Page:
2

So I am working on developing a decently unique metronome app. One of my goals is to optimize the sound that the metronome uses as much as humanly possible. A goal would be that the sound be easily heard over someone playing an instrument, and also be as loud as possible. So when it comes to the attack, decay, timbre, etc. what should I consider when making the sound effect I will use for the metronome? What do you think would make the ideal ticking sound for a metronome?

Thanks much!

  • You might consider allowing the user to choose from several sounds. Personally I don't want a metronome to be too loud or piercing. I like a more mellow click sound. My favorite metronome sound is the kind that wind-up hardware metronomes make. My ideal digital metronome would just use a sample of that sound. But everyone has their own preference. – Todd Wilcox Nov 15 '15 at 6:18
  • 1
    Seconded, @ToddWilcox My ideal metronome is actually a simple kick/snare/hat pattern. After that would be a traditional clockwork metronome. Those bink bonk electronic ones that drive into your skull like having a clave 2" from your ear drive me insane. – Tetsujin Nov 15 '15 at 14:27
  • OK so i should probably have optional sounds. But I know plenty of people who would love a sound that could be heard over playing your instrument even if it doesn't sound super pretty. – J.Doe Nov 15 '15 at 17:19
1

The thing with a metronome, is you want it to keep rhythm, but you don't want it to influence the music in any other way. That's why a 'tick' sound is used, it's a simple time-keeping sound as opposed to a backing track.

You will get users who prefer a certain sound for a metronome tick, some like beeps, some like hi hats, etc. Some like a different sound to signify the start of a bar(downbeat), some don't.

Any general metronome 'tick' should comprise of high frequencies, to separate the sound from the average frequency range of commonly played instruments and it's amplitude envelope should have a very short attack phase, and a short decay, to make it a precise tick.

The best thing to do to satisfy everyone, is to add features enabling the user to either select their own stored samples, record new samples or select from an in-built set of commonly used samples to use as bar and/or crotchet ticks.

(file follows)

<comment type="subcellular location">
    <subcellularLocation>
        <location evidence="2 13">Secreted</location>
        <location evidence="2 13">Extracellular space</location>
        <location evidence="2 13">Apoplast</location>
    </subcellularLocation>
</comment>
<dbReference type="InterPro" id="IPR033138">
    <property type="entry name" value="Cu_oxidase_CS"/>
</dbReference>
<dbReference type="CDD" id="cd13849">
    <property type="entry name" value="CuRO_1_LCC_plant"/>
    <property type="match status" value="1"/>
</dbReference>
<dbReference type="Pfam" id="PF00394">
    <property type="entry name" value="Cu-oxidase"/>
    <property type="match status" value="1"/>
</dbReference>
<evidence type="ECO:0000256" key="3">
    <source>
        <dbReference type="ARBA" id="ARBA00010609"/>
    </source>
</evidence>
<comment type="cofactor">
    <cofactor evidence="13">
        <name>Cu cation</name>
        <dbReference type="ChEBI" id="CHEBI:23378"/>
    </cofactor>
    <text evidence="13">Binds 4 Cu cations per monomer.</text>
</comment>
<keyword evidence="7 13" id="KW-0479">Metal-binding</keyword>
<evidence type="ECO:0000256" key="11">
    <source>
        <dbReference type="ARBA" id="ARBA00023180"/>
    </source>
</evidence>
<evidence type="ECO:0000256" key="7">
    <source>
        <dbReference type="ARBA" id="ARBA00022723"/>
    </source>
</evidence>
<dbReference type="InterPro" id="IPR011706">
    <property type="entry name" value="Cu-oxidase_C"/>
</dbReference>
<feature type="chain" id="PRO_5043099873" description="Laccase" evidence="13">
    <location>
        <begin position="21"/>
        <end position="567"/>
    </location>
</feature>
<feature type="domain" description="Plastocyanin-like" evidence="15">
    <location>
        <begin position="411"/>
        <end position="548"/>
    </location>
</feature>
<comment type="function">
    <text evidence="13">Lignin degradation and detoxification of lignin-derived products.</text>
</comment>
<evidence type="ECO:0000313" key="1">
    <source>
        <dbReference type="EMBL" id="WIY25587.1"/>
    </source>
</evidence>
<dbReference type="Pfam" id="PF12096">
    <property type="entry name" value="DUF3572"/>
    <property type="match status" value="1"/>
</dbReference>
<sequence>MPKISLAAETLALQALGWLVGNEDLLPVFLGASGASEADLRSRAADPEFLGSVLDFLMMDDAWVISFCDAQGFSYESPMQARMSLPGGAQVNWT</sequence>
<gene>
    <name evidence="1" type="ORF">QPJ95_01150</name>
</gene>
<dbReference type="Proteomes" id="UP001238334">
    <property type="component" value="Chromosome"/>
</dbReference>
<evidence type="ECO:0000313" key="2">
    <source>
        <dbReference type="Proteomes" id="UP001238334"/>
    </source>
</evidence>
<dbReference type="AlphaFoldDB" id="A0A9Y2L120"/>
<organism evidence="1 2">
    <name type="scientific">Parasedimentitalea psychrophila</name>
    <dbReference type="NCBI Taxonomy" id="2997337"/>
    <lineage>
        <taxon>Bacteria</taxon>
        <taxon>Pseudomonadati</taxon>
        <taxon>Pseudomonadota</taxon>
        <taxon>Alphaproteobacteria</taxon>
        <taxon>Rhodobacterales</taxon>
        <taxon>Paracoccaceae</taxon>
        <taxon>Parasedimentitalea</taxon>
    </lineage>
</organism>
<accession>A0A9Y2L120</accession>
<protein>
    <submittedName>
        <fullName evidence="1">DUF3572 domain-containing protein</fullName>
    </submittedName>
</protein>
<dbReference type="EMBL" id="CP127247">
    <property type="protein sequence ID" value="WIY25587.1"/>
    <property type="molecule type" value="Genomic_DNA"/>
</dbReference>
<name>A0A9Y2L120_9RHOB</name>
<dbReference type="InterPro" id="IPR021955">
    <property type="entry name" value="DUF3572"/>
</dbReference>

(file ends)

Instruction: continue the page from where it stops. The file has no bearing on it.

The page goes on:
Another thing to mention is the visual element, a mechanical metronome's visual pendulum swinging is a good visual cue to the player, it can help the player with expressive playing by anticipating the ticks. I don't know how detailed you want this app, but it would be a plus to visualise the pendulum swinging motion in some way.

Overall, I think as with most apps of this kind, what will make it a great app is the ability to customise it, to make it perform the way the user would like.

  • Good call on the visual element. Depending on the screen space for an app or device, it could work to have a pulsing flash or some other visual cue that isn't necessarily anything like a pendulum motion. Or again, multiple visual options, which would be a feature I haven't seen before in metronome apps and might really distinguish it. – Todd Wilcox Nov 16 '15 at 15:26
0

Something described as "percussive" often has a strong transient, yet a short decay, and a fast attack. Sometimes a long release, such as for cymbals or some snares. How piercing it is depends on how strong the transient is (and you can adjust that using a Transient Shaper, by the way) and where in the frequency spectrum that transient occupies.

FL Studio uses an 808/909 rim shot sound for its metronome. It's not badly piercing, and yet its transient is pretty easily heard over the rest of the music. The decay is also short so that it doesn't interfere much at all with the rest of the instrumentation.

Of course, the attack should be fast because you want the metronome to be precise, not late. Longer attacks = later downbeat.

The timbre should be fairly nonresonant in the midrange (the frequency range where a set amount of absolute gain introduces the highest perceived gain in loudness) so that it doesn't hurt, but it should also, again, have a strong transient so that it can be easily heard over the loudest of songs/pieces.

So in general, metallic "thips", 808/909 rimshots, and the like are generally pretty useful for metronome sounds.

Your Answer

By clicking “Post Your Answer”, you agree to our terms of service, privacy policy and cookie policy

Not the answer you're looking for? Browse other questions tagged or ask your own question.